“We’re pleased to be part of this program to help communities build vibrant, healthy neighborhoods where families want to live and businesses want to invest and grow,” EPA Deputy Administrator Bob Perciasepe said. “Through this program, we’ll walk communities through the process of making smart, cost-effective investments by helping them navigate existing tools vital to securing a lasting foundation for prosperity.”
EPA will work with the U.S. Department of Housing and Urban Development (HUD) and the U.S. Department of Transportation (DOT) to select 20 participating communities through a competitive process. During the day-long session, participants will explore proven sustainability tools, including zoning code reviews, walkability assessments, parking policy analysis, climate action planning, and commuter benefits. Each community will select a specific tool to focus on and also learn about general smart growth development strategies.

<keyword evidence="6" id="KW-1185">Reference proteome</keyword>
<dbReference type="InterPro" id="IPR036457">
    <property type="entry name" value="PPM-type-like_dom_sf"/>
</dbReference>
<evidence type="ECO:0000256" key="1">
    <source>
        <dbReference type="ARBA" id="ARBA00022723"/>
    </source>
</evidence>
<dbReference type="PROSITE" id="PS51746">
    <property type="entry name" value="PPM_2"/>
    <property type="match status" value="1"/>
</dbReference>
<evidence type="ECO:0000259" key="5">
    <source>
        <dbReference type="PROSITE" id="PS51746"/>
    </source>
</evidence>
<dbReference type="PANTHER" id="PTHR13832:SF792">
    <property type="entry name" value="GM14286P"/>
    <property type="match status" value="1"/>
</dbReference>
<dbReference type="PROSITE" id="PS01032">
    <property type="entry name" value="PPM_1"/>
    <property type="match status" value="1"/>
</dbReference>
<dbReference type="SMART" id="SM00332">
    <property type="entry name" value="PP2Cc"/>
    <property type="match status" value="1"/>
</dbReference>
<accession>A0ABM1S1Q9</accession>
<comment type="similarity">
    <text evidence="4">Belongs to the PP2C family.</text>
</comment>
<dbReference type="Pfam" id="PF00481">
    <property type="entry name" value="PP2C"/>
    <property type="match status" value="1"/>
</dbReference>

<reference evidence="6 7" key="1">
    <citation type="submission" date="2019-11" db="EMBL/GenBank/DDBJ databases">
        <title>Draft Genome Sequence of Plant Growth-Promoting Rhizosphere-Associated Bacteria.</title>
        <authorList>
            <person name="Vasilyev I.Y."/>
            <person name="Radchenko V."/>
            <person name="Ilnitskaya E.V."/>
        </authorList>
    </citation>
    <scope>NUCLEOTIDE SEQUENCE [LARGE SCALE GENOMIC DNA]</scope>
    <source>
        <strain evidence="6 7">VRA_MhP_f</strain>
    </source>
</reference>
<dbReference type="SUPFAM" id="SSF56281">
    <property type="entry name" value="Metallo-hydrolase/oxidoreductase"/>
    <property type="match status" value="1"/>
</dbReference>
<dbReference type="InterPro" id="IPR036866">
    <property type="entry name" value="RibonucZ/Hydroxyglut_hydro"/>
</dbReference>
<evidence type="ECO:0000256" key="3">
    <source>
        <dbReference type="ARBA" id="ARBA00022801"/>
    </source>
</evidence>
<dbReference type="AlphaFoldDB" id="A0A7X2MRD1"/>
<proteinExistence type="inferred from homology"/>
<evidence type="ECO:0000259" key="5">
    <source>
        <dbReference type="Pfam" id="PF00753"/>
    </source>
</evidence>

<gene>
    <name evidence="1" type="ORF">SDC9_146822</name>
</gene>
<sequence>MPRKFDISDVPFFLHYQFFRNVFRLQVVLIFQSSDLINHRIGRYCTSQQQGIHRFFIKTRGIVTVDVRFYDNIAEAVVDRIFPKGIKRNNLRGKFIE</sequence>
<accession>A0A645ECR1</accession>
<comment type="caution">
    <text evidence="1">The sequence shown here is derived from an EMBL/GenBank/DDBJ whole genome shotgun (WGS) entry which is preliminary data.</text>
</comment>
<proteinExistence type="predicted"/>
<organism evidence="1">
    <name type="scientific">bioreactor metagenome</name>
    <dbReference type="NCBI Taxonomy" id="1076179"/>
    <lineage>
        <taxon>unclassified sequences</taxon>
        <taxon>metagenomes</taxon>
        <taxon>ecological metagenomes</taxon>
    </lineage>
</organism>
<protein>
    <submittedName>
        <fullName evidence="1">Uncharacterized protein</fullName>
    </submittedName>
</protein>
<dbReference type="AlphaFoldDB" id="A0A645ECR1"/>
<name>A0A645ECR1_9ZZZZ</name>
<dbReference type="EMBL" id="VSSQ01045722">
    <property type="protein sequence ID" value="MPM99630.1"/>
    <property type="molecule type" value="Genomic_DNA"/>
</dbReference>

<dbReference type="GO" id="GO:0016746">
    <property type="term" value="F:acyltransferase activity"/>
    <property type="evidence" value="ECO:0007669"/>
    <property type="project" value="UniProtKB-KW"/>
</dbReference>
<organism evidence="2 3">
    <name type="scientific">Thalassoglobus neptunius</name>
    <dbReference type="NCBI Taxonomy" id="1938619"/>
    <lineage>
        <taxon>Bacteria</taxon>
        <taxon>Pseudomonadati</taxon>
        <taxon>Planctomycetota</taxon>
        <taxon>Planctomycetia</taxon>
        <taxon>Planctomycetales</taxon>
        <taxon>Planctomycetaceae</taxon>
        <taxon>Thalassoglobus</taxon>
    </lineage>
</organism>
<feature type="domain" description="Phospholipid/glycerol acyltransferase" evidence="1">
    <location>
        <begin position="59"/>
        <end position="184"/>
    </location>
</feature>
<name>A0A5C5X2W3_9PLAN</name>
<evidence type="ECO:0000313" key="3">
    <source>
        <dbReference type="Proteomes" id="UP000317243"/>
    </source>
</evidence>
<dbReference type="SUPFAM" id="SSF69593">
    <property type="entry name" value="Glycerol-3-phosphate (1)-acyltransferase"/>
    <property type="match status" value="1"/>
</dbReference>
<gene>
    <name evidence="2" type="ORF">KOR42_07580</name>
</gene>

Sustainable Communities Building Blocks is being coordinated through the Partnership for Sustainable Communities, a joint effort between the EPA, HUD, and DOT to coordinate federal actions on housing, transportation, and environmental protection. This interagency collaboration achieves efficient federal investments in infrastructure, facilities, and services that meet multiple economic, environmental, and community objectives.
They make it sound so easy. Effecting change in any one of those policy areas is a multi-interest, multi-stakeholder, multi-year process. E.g., in Baltimore County it turns out that the strongest opponents of "smart codes" were the land use bar (lawyers)--coincidentally the largest source of campaign donations for Council candidates--because a smart code based system would reduce the need for lawyers, and as a result they would make less money.